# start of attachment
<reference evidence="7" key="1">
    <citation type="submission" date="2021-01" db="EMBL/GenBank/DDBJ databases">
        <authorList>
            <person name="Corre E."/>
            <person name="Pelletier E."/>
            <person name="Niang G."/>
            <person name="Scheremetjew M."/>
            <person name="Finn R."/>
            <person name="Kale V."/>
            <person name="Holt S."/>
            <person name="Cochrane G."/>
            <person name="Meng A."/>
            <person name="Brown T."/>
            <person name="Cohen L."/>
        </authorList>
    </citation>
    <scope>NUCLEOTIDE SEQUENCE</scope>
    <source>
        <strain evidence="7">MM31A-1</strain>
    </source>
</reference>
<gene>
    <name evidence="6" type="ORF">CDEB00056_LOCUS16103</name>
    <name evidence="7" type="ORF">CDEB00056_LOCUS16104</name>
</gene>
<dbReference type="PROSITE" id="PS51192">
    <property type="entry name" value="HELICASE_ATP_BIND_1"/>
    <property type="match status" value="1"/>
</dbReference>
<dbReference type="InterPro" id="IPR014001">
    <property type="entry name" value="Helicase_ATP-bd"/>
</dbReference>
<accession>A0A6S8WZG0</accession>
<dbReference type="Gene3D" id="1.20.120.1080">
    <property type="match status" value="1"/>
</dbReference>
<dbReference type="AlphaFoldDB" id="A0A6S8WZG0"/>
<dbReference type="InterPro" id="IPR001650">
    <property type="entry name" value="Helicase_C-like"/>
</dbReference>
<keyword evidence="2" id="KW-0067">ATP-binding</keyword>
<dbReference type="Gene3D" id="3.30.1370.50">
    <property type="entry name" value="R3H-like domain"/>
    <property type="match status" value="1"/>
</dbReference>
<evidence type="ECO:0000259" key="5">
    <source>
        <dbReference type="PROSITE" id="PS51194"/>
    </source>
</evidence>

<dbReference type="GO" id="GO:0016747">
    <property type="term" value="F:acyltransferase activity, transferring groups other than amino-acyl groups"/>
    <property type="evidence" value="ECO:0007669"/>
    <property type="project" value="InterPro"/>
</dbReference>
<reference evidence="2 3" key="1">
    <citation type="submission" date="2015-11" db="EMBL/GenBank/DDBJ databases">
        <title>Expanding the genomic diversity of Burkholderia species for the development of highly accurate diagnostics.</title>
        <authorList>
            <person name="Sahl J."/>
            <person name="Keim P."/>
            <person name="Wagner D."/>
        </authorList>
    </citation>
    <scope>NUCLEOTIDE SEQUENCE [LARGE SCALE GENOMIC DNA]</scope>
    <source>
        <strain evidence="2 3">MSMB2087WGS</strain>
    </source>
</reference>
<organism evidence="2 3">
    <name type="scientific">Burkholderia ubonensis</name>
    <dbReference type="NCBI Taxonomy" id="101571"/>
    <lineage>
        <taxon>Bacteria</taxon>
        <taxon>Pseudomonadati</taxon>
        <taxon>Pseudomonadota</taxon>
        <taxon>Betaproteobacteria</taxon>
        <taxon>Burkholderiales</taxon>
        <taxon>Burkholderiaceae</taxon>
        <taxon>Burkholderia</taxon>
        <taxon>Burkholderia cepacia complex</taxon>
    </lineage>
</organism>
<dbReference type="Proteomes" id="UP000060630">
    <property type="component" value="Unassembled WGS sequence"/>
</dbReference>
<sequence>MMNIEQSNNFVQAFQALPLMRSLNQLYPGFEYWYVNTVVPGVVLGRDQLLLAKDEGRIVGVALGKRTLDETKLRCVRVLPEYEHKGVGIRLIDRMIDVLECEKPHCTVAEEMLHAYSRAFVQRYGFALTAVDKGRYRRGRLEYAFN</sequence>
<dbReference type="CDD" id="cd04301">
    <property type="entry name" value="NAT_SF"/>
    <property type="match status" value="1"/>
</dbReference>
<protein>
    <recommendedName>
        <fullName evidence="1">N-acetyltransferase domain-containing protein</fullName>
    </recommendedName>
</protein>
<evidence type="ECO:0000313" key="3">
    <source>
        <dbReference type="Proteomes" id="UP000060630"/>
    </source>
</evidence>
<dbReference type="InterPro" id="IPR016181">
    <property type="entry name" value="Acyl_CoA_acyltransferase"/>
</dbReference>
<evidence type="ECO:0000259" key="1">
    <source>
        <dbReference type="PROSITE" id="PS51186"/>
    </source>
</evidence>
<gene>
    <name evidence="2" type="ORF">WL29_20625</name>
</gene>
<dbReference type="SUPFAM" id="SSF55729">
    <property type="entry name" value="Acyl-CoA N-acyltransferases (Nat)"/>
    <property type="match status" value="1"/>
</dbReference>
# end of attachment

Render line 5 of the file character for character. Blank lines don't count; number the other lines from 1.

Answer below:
            <person name="Pelletier E."/>